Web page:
6. Change Continents for Christ. Transform nations of world through the militaries of world. Train, Equip, and Partner with indigenous leaders to establish strategic sending platforms in each region of world.

For those who want to learn more about the influence of evangelicals on the U. S. military an excellent book is “With God on Our Side, One Man’s War Against an Evangelical Coup in America’s Military” by Michael L. Weinstein and Davin Seay. Published in 2006 the book chronicles realization through action by Michael Weinstein as he grappled with both his own and his children’s experiences with the overt Christianization at the U. S. Air Force Academy and it’s far-reaching effects all the way to the Pentagon. The book is available from Mr. Weinstein’s foundation,


There is a possibility now that the Home School Legal Defense Association’s relationship with the military may become a national issue. One that homeschoolers should have knowledge of and be prepared for.

With the publication of a new book, The Family: The Secret Fundamentalism at the Heart of American Power by Jeff Sharlet, people have begun to sit up and pay attention to the relationship between religion and our government. While Mr. Sharlet does not include the Christianization of the military, he does include an entire chapter on homeschooling, focusing on the Christian school and homeschool movements. He does not seem to be aware that non Christians homeschool, instead concentrating on Patrick Henry College, Generation Joshua and other facets of theocentric education, including a profile of Doug Phillips’ Vision Quest. (Jeff Sharlet, “The Family: The Secret Fundamentalism at the Heart of American Power, New York: Harper Perennial, 2008; Chapter 13: Unschooling.)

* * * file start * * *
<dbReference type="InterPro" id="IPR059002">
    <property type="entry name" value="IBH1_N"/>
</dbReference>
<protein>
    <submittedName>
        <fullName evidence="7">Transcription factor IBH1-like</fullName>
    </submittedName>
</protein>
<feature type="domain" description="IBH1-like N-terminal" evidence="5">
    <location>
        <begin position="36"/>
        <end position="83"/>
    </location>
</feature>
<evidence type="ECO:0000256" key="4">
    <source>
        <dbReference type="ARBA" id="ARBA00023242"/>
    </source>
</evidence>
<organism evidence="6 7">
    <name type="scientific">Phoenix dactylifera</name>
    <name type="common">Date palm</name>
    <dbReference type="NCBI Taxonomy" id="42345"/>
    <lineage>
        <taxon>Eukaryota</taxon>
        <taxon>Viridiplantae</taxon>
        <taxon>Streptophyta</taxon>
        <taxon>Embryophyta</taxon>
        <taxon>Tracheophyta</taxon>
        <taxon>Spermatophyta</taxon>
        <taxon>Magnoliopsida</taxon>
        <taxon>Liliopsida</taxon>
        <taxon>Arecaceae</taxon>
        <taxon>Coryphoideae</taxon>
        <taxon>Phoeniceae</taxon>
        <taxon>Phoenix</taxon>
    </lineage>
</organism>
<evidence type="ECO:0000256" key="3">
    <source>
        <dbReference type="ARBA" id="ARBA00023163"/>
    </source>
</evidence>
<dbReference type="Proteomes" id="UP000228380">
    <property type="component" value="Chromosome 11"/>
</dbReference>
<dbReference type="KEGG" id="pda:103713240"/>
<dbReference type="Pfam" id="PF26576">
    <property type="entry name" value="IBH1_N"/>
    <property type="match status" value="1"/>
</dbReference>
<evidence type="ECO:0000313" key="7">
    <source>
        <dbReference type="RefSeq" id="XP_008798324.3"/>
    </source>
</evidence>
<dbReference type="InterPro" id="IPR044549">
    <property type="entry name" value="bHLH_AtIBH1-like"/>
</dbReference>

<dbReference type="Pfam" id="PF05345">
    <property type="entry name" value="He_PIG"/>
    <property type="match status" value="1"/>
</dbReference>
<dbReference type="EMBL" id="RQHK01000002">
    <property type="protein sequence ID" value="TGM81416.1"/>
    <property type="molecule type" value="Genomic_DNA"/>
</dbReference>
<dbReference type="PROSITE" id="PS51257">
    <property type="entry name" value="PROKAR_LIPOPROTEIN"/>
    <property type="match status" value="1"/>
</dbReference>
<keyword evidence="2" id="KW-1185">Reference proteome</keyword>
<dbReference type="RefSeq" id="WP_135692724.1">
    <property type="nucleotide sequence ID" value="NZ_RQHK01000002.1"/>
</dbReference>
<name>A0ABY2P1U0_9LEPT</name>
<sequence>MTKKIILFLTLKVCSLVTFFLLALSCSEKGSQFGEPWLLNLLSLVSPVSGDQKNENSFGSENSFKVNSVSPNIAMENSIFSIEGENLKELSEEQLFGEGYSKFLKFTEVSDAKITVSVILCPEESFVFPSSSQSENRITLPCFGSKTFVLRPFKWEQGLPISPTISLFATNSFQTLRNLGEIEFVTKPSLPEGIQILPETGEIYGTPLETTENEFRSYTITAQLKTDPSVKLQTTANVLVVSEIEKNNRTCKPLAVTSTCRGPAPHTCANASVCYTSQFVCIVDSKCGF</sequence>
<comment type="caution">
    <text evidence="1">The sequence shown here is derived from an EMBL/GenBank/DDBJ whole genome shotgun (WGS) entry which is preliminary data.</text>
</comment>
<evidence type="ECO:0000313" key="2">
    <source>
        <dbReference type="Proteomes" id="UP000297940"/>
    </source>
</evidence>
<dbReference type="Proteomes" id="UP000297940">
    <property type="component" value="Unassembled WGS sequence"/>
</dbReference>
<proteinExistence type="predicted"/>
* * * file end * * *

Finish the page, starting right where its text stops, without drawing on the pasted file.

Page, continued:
Similarly, a 65 page exposé entitled, The “Christian” Mafia: Where Those Who Now Run the U.S. Government Came From and Where They Are Taking Us” by Wayne Madsen links homeschooling to the theocratic agenda on the Internet:

The influence of the conservative fundamentalist Protestants on our government is becoming an issue Americans will learn a lot about in the next few months. Do the associations of Michael Farris to other leaders, such as Bill Bright of Military Ministry, the key player in the Christianization of the U. S. Military, link HSLDA and its theocratic agenda to all homeschoolers? Homeschoolers may to find ourselves squarely in the middle of what may become a government investigation into fundamentalist Protestant influence of our government. HSLDA has been recruiting for the military and assisting religiously vetted people to enter the military, both as enlisted personnel and officers, so they may “influence the military for Christ”. ((Military Recruitment of home Schoolers Increasing, The Home School Court Report, HSLDA July/August 1999,

This issue is so much more than a kerfuffle over HSLDA’s efforts to control homeschooling with a “homeschool diploma”; it’s about a fundamentalist coup in the U. S. Military, something every American that expects the U. S. Military to defend the U. S. Constitution should be deeply concerned about.
Who knows where this will lead? Perhaps homeschoolers will get lucky and be so overshadowed by the “bigger fish” that we will be able to escape connection to this growing scandal. Perhaps not. Either way, we need to be aware of what is happening, knowledgeable enough about it to answer the inevitable questions and struggle to maintain our separation of homeschooling and the state.